According to a new survey from the Pew Research Center, the majority of Americans (61%) support same-sex marriage and the number remains virtually unchanged from 2017. That’s not too surprising — more people have accepted it as a reality and the issue hasn’t changed much over the past two years — but what’s interesting is how segments of the country are divided on the issue.
Support for marriage equality is higher for Democrats (75%) than Republicans (44%), and for young people (74%) than old (45%).
And when it comes to religion, the divide is especially clear: People without religion support civil rights while the most politically powerful white Christians refuse to accept gay couples as legitimate.
Among religious groups, majorities of Catholics (61%), white mainline Protestants (66%) and the religiously unaffiliated (79%) say they support same-sex marriage. By contrast, just 29% of white evangelical Protestants favor same-sex marriage, while about twice as many (63%) are opposed.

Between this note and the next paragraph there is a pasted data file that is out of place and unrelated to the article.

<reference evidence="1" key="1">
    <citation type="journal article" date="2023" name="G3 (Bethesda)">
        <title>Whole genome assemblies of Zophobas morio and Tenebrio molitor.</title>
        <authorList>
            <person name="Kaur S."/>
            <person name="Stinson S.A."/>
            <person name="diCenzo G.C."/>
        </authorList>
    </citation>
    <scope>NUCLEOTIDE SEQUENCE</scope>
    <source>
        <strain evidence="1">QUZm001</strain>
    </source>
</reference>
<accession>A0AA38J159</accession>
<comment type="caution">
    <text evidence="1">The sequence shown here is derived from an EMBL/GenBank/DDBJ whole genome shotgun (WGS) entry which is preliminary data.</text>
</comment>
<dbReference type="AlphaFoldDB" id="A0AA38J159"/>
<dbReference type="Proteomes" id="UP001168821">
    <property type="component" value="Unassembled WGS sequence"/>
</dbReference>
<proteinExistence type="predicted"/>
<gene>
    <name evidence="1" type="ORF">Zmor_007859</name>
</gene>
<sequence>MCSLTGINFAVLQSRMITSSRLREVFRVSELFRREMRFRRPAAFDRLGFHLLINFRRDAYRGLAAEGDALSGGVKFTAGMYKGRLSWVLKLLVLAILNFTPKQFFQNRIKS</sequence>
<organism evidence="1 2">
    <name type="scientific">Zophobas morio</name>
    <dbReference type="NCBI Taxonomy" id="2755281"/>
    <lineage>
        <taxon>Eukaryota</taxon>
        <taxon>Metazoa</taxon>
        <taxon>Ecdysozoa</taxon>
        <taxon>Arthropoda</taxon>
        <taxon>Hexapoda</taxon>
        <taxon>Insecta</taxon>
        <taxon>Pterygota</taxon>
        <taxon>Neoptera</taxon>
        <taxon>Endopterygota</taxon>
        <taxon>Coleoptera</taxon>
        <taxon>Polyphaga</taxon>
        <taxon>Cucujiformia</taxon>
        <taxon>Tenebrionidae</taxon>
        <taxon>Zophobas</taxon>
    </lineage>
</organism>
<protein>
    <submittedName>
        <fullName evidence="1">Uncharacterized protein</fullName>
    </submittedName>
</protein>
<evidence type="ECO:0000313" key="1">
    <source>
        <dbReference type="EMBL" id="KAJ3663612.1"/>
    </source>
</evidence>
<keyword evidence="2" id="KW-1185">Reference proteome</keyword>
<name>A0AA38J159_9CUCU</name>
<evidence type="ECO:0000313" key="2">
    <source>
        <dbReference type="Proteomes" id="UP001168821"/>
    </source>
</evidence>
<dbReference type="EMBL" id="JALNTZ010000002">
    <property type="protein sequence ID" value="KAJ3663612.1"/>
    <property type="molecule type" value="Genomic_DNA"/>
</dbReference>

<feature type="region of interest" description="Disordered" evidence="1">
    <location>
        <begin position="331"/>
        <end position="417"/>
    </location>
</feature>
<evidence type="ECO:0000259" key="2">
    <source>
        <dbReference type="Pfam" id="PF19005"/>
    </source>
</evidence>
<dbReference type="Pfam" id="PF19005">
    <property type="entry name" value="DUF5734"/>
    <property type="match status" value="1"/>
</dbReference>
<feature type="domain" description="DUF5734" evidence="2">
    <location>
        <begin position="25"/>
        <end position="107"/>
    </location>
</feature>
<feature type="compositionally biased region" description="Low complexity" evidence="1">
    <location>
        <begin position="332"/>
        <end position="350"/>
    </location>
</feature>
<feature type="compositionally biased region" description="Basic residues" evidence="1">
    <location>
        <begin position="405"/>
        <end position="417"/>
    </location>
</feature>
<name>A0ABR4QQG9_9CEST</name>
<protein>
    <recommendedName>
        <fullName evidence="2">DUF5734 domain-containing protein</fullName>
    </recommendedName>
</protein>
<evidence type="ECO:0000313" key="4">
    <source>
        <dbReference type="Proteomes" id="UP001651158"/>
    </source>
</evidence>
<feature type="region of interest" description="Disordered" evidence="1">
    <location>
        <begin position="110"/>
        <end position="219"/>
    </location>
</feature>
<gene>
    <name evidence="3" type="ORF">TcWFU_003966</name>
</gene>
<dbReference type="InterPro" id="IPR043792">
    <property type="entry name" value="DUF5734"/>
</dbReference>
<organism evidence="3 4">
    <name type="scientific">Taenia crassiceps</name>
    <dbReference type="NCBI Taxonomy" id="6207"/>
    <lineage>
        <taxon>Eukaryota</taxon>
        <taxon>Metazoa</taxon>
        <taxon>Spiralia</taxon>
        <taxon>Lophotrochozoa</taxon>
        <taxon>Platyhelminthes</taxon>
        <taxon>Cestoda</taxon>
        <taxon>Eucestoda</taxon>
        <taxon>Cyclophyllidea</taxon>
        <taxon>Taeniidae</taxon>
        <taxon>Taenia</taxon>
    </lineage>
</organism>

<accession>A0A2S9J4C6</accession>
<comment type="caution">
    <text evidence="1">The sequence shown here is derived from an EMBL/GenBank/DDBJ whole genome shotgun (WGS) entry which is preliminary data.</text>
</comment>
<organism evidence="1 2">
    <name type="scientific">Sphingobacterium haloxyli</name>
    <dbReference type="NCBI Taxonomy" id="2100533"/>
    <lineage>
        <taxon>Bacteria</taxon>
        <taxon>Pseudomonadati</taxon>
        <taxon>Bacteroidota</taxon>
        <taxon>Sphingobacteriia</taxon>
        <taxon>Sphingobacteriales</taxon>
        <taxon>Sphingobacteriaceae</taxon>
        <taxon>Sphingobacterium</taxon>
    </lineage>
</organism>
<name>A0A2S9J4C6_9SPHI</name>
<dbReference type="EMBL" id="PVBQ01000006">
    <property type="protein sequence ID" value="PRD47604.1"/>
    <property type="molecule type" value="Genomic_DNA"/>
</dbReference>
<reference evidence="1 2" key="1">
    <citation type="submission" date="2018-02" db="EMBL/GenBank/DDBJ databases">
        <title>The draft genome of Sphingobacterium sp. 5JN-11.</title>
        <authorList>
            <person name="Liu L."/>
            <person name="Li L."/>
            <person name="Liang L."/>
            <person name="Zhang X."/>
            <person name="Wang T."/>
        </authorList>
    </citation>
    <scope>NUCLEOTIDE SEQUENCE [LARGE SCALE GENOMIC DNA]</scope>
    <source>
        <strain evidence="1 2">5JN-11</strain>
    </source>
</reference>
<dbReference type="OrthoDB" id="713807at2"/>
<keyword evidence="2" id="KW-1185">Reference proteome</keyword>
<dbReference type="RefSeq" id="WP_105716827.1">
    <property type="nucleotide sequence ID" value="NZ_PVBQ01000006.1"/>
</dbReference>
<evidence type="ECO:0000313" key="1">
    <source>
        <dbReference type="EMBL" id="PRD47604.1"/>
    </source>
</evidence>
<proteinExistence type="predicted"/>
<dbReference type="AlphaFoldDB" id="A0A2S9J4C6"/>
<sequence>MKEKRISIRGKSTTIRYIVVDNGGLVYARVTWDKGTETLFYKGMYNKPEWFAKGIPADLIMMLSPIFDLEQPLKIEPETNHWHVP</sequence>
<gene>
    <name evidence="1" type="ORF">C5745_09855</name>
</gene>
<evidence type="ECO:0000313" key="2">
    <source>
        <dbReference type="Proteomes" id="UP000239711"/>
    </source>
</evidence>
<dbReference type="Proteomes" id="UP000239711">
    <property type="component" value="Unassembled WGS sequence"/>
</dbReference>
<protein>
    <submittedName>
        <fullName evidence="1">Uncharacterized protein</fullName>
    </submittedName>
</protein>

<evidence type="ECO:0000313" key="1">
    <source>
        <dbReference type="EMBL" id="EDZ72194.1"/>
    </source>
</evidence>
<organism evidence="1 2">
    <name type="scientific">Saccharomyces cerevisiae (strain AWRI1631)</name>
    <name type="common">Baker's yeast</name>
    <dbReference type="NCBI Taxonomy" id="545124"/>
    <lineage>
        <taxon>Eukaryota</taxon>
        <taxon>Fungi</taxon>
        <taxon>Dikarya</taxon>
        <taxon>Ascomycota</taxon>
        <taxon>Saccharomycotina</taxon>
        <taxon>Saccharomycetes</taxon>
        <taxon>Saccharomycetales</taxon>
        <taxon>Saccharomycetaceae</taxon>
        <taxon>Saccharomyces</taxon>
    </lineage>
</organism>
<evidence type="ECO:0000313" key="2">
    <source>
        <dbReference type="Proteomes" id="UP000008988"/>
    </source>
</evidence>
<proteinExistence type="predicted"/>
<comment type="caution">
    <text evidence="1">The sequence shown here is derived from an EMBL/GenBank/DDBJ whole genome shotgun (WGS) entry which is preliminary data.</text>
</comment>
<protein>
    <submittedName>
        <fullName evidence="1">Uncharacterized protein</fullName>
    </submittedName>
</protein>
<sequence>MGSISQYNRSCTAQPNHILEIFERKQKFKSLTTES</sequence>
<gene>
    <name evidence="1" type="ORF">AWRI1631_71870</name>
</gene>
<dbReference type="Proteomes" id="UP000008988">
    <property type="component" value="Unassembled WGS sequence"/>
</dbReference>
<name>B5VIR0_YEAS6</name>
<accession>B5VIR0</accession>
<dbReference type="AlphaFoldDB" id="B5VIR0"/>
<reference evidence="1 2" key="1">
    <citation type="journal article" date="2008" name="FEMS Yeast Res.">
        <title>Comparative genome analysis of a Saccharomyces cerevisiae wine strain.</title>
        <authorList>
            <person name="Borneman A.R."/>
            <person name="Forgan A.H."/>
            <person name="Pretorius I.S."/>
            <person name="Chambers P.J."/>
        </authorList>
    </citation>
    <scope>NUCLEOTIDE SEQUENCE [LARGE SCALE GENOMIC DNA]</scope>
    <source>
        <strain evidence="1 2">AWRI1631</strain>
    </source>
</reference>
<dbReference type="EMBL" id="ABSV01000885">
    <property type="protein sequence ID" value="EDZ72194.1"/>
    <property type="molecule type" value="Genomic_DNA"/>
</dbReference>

It’s fair to assume atheists would be even higher in our support than the broader “Unaffiliated” category since most of that crowd still believes in some Higher Power. (In case you’re wondering why the numbers went slightly down for all groups since 2017, it may be because the issue hasn’t been front and center in the news as it was a few years ago.)
The numbers are just another reminder that faith isn’t a virtue. The people who claim religion and morality are synonymous continue screwing up the easiest moral question of our time.